The advantages and disadvantages of a structured auction process

A structured auction process can be used to sell a business in a competitive bidding environment. Managed well by experienced advisors, this method of sale can be an effective way to crystallise buyer interest and drive a premium outcome.

On the other side of the coin, a more rigid timeline may exclude certain bidders, increase the risk of ‘market chatter’, or even damage the value of a business if a transaction is not completed.  Let’s explore each in more detail.

Advantages of a structured auction 

A well-prepared business supports momentum in the sale process, which increases the deliverability of the transaction and reduces ‘process drift’. Selling a business is time-consuming, as well as stressful, so a structured auction can help to control timing and workload.

A structured auction process enables competitive tension, allowing multiple potential buyers to run along a single timeline. This has the potential to be a major driver of value, as buyers understand, if they do not buy an asset, another bidder will.

Comparability of multiple offers allows the seller to take advantage of varied options. A structured auction process can deliver multiple offers, including from different investor types – be that private equity or trade buyers – who are able to offer different deal structures. Price is not always the only element to consider for a seller – and is often less important than anticipated.

At Clearwater, we work with sellers to explore the varied forms of transaction open to them – and many select a different opportunity than the one initially anticipated. So, optionality is key.


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With the advantages and disadvantages of a structured auctions process in mind, picking the right adviser is critical.

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Why picking the right adviser is critical 

With these advantages and disadvantages in mind, picking the right adviser is critical. On the upside of a transaction, advisors can get the best result for a seller, increasing the chances of a deal being signed. They can create the right deal, at the right price, with the right party. Clearwater’s ambition on each and every transaction is to outperform the prevailing market conditions, and we have an unrivalled track record of doing so.

Alternatively, the right adviser will be able to mitigate the damage of the process going awry, including, crucially, advising when not to proceed to market.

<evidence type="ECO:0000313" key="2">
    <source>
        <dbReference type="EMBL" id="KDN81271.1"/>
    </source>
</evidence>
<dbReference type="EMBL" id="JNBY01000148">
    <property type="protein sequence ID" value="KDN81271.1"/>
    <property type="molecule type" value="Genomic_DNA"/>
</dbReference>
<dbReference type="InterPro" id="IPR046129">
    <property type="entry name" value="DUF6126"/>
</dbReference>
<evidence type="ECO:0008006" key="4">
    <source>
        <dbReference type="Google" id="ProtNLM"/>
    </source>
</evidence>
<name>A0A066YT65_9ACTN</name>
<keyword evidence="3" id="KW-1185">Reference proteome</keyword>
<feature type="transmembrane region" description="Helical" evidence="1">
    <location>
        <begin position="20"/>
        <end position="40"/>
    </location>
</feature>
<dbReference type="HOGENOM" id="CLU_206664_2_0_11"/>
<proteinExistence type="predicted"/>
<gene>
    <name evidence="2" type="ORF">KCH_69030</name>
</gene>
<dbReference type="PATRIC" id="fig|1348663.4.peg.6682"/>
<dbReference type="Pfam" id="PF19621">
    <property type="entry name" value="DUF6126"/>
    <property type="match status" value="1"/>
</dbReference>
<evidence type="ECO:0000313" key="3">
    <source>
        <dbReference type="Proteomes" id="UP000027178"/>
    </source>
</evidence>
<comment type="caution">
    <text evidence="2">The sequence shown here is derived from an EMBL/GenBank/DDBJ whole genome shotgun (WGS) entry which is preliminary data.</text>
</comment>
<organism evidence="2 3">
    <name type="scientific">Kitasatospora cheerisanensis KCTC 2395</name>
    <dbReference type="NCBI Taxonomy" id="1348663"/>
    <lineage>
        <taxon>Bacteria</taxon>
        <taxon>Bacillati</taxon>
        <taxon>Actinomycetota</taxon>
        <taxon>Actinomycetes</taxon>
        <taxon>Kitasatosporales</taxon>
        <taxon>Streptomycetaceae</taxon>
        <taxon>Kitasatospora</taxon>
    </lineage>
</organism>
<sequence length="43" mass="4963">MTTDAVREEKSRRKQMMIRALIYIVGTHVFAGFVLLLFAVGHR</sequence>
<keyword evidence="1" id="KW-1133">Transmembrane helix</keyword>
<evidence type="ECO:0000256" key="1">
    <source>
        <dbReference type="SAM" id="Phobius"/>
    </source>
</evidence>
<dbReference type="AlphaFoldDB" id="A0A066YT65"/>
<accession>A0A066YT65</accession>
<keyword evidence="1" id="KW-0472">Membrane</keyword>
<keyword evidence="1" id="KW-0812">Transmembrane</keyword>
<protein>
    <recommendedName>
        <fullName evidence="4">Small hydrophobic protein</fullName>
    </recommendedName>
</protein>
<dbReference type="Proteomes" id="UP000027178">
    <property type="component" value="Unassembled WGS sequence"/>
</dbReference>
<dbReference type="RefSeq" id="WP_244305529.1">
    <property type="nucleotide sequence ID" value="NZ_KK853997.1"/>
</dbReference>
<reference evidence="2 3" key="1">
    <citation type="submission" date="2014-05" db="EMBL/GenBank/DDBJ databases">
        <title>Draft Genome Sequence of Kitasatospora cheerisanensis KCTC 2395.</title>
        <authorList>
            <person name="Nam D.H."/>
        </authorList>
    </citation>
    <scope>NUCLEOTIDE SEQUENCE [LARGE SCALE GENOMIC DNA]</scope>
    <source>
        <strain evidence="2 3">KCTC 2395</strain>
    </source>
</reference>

Disadvantages of a structured action 

Of course, there are also potential downsides.

A structured auction process can reduce flexibility (as once the train has left the station, it’s harder to stop). This may negatively impact on the participation of some of the most valuable potential buyers. Some may have differing strategic priorities or timeframes, both of which may not fit with the proposed auction timelines.

This is particularly true for strategic buyers with their own businesses and priorities to manage. Ultimately this loss of flexibility could be damaging to the value that can be achieved.

An auction process can also create the sentiment that a business is being sold – rather than being bought. It is clear a seller is choosing to market a business ahead of a sale, rather than it being of sufficient strategic value that a buyer makes a pre-emptive acquisition. This can give a different perspective on the perceived value of a business when compared to an ‘off-market’ or ‘bilateral’ sale.

A structured auction can attract several potential acquirers, which in turn means more advisors, accountants and external consultants. This can increase the potential for leaks of sensitive information and general ‘market chatter’. This may be damaging to both the business and sale process but equally is something the right adviser can help to limit.

Last, but not least, there is a potential for a ‘failed process’. If a business is marketed for sale, but does not complete a transaction, this may have damaging connotations, regardless of underlying strength of the asset. This outcome also typically creates a time lag before a business can be brought back to market.

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We don't hide behind jargon and complexity. Instead, we aim to open up the black box of M&A, illuminating the path with clear insight, simplifying the process, and delivering valuable information.